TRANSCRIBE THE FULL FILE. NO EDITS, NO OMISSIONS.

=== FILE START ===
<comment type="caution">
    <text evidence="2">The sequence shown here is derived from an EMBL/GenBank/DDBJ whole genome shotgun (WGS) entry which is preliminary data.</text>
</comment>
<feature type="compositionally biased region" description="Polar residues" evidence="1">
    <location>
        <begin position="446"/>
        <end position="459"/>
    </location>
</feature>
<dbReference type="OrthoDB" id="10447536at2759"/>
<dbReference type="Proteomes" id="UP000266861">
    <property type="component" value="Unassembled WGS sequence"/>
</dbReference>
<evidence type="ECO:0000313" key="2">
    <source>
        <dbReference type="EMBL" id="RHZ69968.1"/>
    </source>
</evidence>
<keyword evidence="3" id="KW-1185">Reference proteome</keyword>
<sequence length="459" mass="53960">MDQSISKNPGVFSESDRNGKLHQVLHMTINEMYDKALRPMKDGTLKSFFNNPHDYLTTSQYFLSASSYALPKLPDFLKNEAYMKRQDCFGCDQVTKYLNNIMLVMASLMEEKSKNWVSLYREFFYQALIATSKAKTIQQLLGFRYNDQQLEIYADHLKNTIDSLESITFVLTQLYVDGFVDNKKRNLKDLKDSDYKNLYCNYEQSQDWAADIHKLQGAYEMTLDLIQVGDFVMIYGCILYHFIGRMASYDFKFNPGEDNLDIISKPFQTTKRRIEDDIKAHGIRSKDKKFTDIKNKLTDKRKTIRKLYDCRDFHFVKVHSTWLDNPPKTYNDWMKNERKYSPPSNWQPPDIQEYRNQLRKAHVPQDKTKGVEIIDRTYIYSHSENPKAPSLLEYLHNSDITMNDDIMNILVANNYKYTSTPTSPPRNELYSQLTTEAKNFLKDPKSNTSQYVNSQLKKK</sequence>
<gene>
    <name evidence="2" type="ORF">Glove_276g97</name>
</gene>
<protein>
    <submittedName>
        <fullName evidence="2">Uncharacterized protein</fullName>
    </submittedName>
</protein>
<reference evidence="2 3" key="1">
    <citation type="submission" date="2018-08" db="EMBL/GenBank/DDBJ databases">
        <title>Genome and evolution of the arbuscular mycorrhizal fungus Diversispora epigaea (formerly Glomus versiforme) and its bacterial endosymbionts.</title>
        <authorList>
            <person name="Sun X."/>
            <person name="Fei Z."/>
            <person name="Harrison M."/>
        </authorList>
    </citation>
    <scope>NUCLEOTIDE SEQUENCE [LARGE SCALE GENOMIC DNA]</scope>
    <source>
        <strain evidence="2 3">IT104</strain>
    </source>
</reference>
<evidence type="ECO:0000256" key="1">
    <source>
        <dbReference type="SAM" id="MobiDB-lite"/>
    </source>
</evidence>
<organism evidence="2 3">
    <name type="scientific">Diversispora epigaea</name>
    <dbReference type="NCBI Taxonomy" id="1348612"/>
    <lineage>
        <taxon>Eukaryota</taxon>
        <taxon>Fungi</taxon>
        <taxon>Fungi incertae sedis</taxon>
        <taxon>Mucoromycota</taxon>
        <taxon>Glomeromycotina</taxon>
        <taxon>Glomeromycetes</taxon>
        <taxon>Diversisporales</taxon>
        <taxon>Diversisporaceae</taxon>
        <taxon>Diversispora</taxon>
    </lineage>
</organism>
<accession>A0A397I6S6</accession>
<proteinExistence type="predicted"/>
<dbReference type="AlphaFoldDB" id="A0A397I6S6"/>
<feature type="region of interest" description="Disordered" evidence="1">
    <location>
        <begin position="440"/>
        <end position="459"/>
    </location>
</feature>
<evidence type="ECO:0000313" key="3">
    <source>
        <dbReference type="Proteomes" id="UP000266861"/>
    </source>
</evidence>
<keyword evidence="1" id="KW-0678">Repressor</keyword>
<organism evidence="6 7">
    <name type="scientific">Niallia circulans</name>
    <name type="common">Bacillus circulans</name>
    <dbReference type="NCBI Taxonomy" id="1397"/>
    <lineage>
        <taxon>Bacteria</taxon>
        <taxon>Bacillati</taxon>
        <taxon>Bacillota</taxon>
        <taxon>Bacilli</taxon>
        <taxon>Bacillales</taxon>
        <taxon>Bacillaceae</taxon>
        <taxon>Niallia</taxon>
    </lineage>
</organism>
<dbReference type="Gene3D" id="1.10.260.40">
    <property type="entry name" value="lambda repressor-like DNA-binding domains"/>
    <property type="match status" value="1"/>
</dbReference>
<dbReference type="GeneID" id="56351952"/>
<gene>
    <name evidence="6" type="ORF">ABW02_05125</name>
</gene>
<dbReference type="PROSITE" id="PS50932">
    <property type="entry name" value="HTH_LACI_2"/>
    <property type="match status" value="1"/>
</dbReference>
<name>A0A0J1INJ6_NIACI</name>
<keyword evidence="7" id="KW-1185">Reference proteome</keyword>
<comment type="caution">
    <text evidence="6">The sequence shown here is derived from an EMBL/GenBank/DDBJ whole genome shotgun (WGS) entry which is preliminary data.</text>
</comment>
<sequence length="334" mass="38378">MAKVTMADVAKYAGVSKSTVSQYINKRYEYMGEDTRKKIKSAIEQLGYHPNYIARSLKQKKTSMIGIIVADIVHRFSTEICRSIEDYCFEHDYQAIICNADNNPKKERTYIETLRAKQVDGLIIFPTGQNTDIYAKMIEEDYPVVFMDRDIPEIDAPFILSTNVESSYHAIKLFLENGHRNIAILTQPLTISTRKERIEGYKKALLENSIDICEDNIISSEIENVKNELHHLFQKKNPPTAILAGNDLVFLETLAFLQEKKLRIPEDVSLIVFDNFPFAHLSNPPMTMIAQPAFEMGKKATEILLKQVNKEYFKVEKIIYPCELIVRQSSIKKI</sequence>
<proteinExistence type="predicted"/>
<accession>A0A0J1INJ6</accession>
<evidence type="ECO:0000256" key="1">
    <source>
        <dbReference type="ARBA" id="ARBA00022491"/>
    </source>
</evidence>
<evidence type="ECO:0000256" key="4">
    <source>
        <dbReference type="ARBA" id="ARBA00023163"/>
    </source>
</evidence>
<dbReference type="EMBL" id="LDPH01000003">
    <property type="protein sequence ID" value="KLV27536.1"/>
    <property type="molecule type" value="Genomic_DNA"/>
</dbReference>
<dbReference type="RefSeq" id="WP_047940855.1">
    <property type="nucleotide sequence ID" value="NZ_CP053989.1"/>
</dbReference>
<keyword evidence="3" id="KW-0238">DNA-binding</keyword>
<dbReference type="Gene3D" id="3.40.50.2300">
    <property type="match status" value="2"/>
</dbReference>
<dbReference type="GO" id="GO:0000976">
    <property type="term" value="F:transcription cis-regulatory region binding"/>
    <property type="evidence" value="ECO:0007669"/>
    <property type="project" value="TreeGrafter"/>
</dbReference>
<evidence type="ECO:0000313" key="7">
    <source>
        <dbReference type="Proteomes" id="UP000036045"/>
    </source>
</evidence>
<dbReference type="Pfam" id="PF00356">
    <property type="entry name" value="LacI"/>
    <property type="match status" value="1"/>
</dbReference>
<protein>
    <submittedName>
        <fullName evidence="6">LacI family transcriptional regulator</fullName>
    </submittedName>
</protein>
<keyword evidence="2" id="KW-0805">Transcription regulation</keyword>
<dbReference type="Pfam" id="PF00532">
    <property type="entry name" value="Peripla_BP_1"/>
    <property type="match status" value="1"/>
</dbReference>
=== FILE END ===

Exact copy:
<comment type="caution">
    <text evidence="2">The sequence shown here is derived from an EMBL/GenBank/DDBJ whole genome shotgun (WGS) entry which is preliminary data.</text>
</comment>
<feature type="compositionally biased region" description="Polar residues" evidence="1">
    <location>
        <begin position="446"/>
        <end position="459"/>
    </location>
</feature>
<dbReference type="OrthoDB" id="10447536at2759"/>
<dbReference type="Proteomes" id="UP000266861">
    <property type="component" value="Unassembled WGS sequence"/>
</dbReference>
<evidence type="ECO:0000313" key="2">
    <source>
        <dbReference type="EMBL" id="RHZ69968.1"/>
    </source>
</evidence>
<keyword evidence="3" id="KW-1185">Reference proteome</keyword>
<sequence length="459" mass="53960">MDQSISKNPGVFSESDRNGKLHQVLHMTINEMYDKALRPMKDGTLKSFFNNPHDYLTTSQYFLSASSYALPKLPDFLKNEAYMKRQDCFGCDQVTKYLNNIMLVMASLMEEKSKNWVSLYREFFYQALIATSKAKTIQQLLGFRYNDQQLEIYADHLKNTIDSLESITFVLTQLYVDGFVDNKKRNLKDLKDSDYKNLYCNYEQSQDWAADIHKLQGAYEMTLDLIQVGDFVMIYGCILYHFIGRMASYDFKFNPGEDNLDIISKPFQTTKRRIEDDIKAHGIRSKDKKFTDIKNKLTDKRKTIRKLYDCRDFHFVKVHSTWLDNPPKTYNDWMKNERKYSPPSNWQPPDIQEYRNQLRKAHVPQDKTKGVEIIDRTYIYSHSENPKAPSLLEYLHNSDITMNDDIMNILVANNYKYTSTPTSPPRNELYSQLTTEAKNFLKDPKSNTSQYVNSQLKKK</sequence>
<gene>
    <name evidence="2" type="ORF">Glove_276g97</name>
</gene>
<protein>
    <submittedName>
        <fullName evidence="2">Uncharacterized protein</fullName>
    </submittedName>
</protein>
<reference evidence="2 3" key="1">
    <citation type="submission" date="2018-08" db="EMBL/GenBank/DDBJ databases">
        <title>Genome and evolution of the arbuscular mycorrhizal fungus Diversispora epigaea (formerly Glomus versiforme) and its bacterial endosymbionts.</title>
        <authorList>
            <person name="Sun X."/>
            <person name="Fei Z."/>
            <person name="Harrison M."/>
        </authorList>
    </citation>
    <scope>NUCLEOTIDE SEQUENCE [LARGE SCALE GENOMIC DNA]</scope>
    <source>
        <strain evidence="2 3">IT104</strain>
    </source>
</reference>
<evidence type="ECO:0000256" key="1">
    <source>
        <dbReference type="SAM" id="MobiDB-lite"/>
    </source>
</evidence>
<organism evidence="2 3">
    <name type="scientific">Diversispora epigaea</name>
    <dbReference type="NCBI Taxonomy" id="1348612"/>
    <lineage>
        <taxon>Eukaryota</taxon>
        <taxon>Fungi</taxon>
        <taxon>Fungi incertae sedis</taxon>
        <taxon>Mucoromycota</taxon>
        <taxon>Glomeromycotina</taxon>
        <taxon>Glomeromycetes</taxon>
        <taxon>Diversisporales</taxon>
        <taxon>Diversisporaceae</taxon>
        <taxon>Diversispora</taxon>
    </lineage>
</organism>
<accession>A0A397I6S6</accession>
<proteinExistence type="predicted"/>
<dbReference type="AlphaFoldDB" id="A0A397I6S6"/>
<feature type="region of interest" description="Disordered" evidence="1">
    <location>
        <begin position="440"/>
        <end position="459"/>
    </location>
</feature>
<evidence type="ECO:0000313" key="3">
    <source>
        <dbReference type="Proteomes" id="UP000266861"/>
    </source>
</evidence>
<keyword evidence="1" id="KW-0678">Repressor</keyword>
<organism evidence="6 7">
    <name type="scientific">Niallia circulans</name>
    <name type="common">Bacillus circulans</name>
    <dbReference type="NCBI Taxonomy" id="1397"/>
    <lineage>
        <taxon>Bacteria</taxon>
        <taxon>Bacillati</taxon>
        <taxon>Bacillota</taxon>
        <taxon>Bacilli</taxon>
        <taxon>Bacillales</taxon>
        <taxon>Bacillaceae</taxon>
        <taxon>Niallia</taxon>
    </lineage>
</organism>
<dbReference type="Gene3D" id="1.10.260.40">
    <property type="entry name" value="lambda repressor-like DNA-binding domains"/>
    <property type="match status" value="1"/>
</dbReference>
<dbReference type="GeneID" id="56351952"/>
<gene>
    <name evidence="6" type="ORF">ABW02_05125</name>
</gene>
<dbReference type="PROSITE" id="PS50932">
    <property type="entry name" value="HTH_LACI_2"/>
    <property type="match status" value="1"/>
</dbReference>
<name>A0A0J1INJ6_NIACI</name>
<keyword evidence="7" id="KW-1185">Reference proteome</keyword>
<comment type="caution">
    <text evidence="6">The sequence shown here is derived from an EMBL/GenBank/DDBJ whole genome shotgun (WGS) entry which is preliminary data.</text>
</comment>
<sequence length="334" mass="38378">MAKVTMADVAKYAGVSKSTVSQYINKRYEYMGEDTRKKIKSAIEQLGYHPNYIARSLKQKKTSMIGIIVADIVHRFSTEICRSIEDYCFEHDYQAIICNADNNPKKERTYIETLRAKQVDGLIIFPTGQNTDIYAKMIEEDYPVVFMDRDIPEIDAPFILSTNVESSYHAIKLFLENGHRNIAILTQPLTISTRKERIEGYKKALLENSIDICEDNIISSEIENVKNELHHLFQKKNPPTAILAGNDLVFLETLAFLQEKKLRIPEDVSLIVFDNFPFAHLSNPPMTMIAQPAFEMGKKATEILLKQVNKEYFKVEKIIYPCELIVRQSSIKKI</sequence>
<proteinExistence type="predicted"/>
<accession>A0A0J1INJ6</accession>
<evidence type="ECO:0000256" key="1">
    <source>
        <dbReference type="ARBA" id="ARBA00022491"/>
    </source>
</evidence>
<evidence type="ECO:0000256" key="4">
    <source>
        <dbReference type="ARBA" id="ARBA00023163"/>
    </source>
</evidence>
<dbReference type="EMBL" id="LDPH01000003">
    <property type="protein sequence ID" value="KLV27536.1"/>
    <property type="molecule type" value="Genomic_DNA"/>
</dbReference>
<dbReference type="RefSeq" id="WP_047940855.1">
    <property type="nucleotide sequence ID" value="NZ_CP053989.1"/>
</dbReference>
<keyword evidence="3" id="KW-0238">DNA-binding</keyword>
<dbReference type="Gene3D" id="3.40.50.2300">
    <property type="match status" value="2"/>
</dbReference>
<dbReference type="GO" id="GO:0000976">
    <property type="term" value="F:transcription cis-regulatory region binding"/>
    <property type="evidence" value="ECO:0007669"/>
    <property type="project" value="TreeGrafter"/>
</dbReference>
<evidence type="ECO:0000313" key="7">
    <source>
        <dbReference type="Proteomes" id="UP000036045"/>
    </source>
</evidence>
<dbReference type="Pfam" id="PF00356">
    <property type="entry name" value="LacI"/>
    <property type="match status" value="1"/>
</dbReference>
<protein>
    <submittedName>
        <fullName evidence="6">LacI family transcriptional regulator</fullName>
    </submittedName>
</protein>
<keyword evidence="2" id="KW-0805">Transcription regulation</keyword>
<dbReference type="Pfam" id="PF00532">
    <property type="entry name" value="Peripla_BP_1"/>
    <property type="match status" value="1"/>
</dbReference>